SAN ANTONIO – Today is World Blood Donor Day and in the wake of the mass shooting in Orlando, donating blood has become more imperative.
Hundreds of people have answered the call in Orlando, but there continues to be a need for blood donations across the country.
According to the American Red Cross, every two seconds someone in the U.S. needs blood. Other facts about blood needs include:
- Approximately 36,000 units of red blood cells are needed every day in the U.S.
- Nearly 7,000 units of platelets and 10,000 units of plasma are needed daily in the U.S.
- Nearly 21 million blood components are transfused each year in the U.S.
So what are some of the criteria to donate blood? All volunteer blood donors must be evaluated to determine their eligibility to give blood to ensure the safety of the donor and recipient. The American Red Cross says blood donors must:
- Be in good general health and feeling well.
- Be at least 17-years-old in most states, or 16-years-old with parental consent if allowed by state law.
- Weigh at least 110 lbs. (Additional weight requirements apply for donors 18-years-old and younger and all high school donors.) Click here for weight requirements for young donors.
According to medicaldaily.com, people may also be ineligible if they recently got a tattoo, travel out of the U.S., have high-risk sexual activity, low blood pressure or anemia.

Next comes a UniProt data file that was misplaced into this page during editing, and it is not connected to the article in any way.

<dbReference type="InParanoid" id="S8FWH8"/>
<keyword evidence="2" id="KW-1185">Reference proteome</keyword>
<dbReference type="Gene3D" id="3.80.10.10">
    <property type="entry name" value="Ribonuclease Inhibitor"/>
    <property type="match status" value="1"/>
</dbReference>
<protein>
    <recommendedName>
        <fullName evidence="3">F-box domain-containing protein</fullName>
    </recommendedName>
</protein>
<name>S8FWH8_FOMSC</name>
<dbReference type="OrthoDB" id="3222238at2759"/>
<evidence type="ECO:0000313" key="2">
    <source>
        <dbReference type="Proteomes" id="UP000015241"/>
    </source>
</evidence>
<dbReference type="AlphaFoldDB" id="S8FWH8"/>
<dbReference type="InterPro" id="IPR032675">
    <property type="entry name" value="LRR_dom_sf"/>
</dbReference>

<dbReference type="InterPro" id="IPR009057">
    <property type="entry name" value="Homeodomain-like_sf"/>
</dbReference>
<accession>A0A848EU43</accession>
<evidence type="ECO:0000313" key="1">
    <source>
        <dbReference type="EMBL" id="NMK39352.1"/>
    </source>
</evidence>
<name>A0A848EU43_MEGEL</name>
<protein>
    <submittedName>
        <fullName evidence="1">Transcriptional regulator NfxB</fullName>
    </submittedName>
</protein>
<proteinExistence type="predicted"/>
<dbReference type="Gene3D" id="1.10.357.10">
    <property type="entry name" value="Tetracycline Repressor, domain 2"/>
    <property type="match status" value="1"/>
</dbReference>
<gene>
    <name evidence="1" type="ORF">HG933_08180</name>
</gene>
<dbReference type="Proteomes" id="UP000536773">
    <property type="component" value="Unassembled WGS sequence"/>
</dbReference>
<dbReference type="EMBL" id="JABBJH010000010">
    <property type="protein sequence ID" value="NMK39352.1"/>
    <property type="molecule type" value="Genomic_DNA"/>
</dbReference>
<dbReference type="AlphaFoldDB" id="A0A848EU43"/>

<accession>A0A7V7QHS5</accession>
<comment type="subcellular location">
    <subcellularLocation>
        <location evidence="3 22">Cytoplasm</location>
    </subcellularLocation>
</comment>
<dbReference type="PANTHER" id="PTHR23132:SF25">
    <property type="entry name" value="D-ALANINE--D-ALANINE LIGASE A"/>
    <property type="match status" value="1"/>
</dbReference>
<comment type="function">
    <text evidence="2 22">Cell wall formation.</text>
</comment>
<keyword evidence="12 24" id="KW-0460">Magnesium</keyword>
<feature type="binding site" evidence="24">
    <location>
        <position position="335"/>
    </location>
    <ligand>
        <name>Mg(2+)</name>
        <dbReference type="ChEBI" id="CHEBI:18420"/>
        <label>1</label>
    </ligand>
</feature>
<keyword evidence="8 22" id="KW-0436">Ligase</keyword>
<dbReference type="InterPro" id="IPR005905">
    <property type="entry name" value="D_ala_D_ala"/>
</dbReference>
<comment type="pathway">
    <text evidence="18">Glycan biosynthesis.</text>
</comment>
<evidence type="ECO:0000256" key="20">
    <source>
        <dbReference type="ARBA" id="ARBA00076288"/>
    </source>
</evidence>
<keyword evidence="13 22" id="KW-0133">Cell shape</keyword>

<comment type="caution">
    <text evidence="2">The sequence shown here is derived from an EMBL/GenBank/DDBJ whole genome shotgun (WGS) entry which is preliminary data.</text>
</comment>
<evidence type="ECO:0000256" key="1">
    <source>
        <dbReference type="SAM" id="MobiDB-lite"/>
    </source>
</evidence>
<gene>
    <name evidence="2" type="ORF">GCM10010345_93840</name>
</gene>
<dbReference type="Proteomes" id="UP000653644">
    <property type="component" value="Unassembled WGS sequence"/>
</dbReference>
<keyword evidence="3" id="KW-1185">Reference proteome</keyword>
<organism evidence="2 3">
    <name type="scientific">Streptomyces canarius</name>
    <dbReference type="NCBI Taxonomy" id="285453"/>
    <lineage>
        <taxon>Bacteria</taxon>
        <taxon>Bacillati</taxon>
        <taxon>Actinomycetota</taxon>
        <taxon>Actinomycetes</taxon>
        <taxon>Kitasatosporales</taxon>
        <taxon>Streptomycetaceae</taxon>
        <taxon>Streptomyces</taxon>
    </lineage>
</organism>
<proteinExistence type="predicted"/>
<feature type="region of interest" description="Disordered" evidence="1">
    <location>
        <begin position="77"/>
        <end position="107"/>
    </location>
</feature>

The FDA overturned a 30-year ban on blood donations by gay men last December, and changed its recommendation that men who have sex with men be deferred to 12 months since the last sexual contact with another man.
The American Red Cross states other aspects of each potential donor's health history are discussed as part of the donation process before any blood is collected.
Each donor receives a brief examination during which temperature, pulse, blood pressure and hemoglobin (or hematocrit) are measured.
The final determination will be made on the day of the donation at the blood drive or blood donation center. People who have been deferred from donating in the past can donate again.
According to the South Texas Blood & Tissue Center, several factors have combined and the need for blood donation in the region is extreme.
The STBTC is depending on both current and new donors to meet those needs.
Dr. Lillian Liao, director of pediatric trauma services at University Hospital, said whenever there are trauma cases, hundreds of pints of blood often are needed.